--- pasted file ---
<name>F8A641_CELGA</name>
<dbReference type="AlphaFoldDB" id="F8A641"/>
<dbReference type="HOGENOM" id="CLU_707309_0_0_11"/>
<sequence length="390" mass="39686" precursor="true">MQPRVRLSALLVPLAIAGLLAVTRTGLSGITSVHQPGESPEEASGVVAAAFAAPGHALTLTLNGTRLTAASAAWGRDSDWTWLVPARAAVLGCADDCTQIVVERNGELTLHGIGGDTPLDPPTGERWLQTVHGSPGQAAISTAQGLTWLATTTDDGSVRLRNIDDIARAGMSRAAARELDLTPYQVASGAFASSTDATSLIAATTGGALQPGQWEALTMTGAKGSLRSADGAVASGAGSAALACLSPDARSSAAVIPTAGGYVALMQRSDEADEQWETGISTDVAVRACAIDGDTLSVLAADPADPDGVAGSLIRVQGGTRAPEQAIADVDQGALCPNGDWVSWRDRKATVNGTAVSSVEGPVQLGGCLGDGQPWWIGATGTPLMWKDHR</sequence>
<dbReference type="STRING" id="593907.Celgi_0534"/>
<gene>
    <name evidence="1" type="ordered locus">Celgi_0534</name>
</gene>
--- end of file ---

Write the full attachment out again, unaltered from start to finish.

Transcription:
<name>F8A641_CELGA</name>
<dbReference type="AlphaFoldDB" id="F8A641"/>
<dbReference type="HOGENOM" id="CLU_707309_0_0_11"/>
<sequence length="390" mass="39686" precursor="true">MQPRVRLSALLVPLAIAGLLAVTRTGLSGITSVHQPGESPEEASGVVAAAFAAPGHALTLTLNGTRLTAASAAWGRDSDWTWLVPARAAVLGCADDCTQIVVERNGELTLHGIGGDTPLDPPTGERWLQTVHGSPGQAAISTAQGLTWLATTTDDGSVRLRNIDDIARAGMSRAAARELDLTPYQVASGAFASSTDATSLIAATTGGALQPGQWEALTMTGAKGSLRSADGAVASGAGSAALACLSPDARSSAAVIPTAGGYVALMQRSDEADEQWETGISTDVAVRACAIDGDTLSVLAADPADPDGVAGSLIRVQGGTRAPEQAIADVDQGALCPNGDWVSWRDRKATVNGTAVSSVEGPVQLGGCLGDGQPWWIGATGTPLMWKDHR</sequence>
<dbReference type="STRING" id="593907.Celgi_0534"/>
<gene>
    <name evidence="1" type="ordered locus">Celgi_0534</name>
</gene>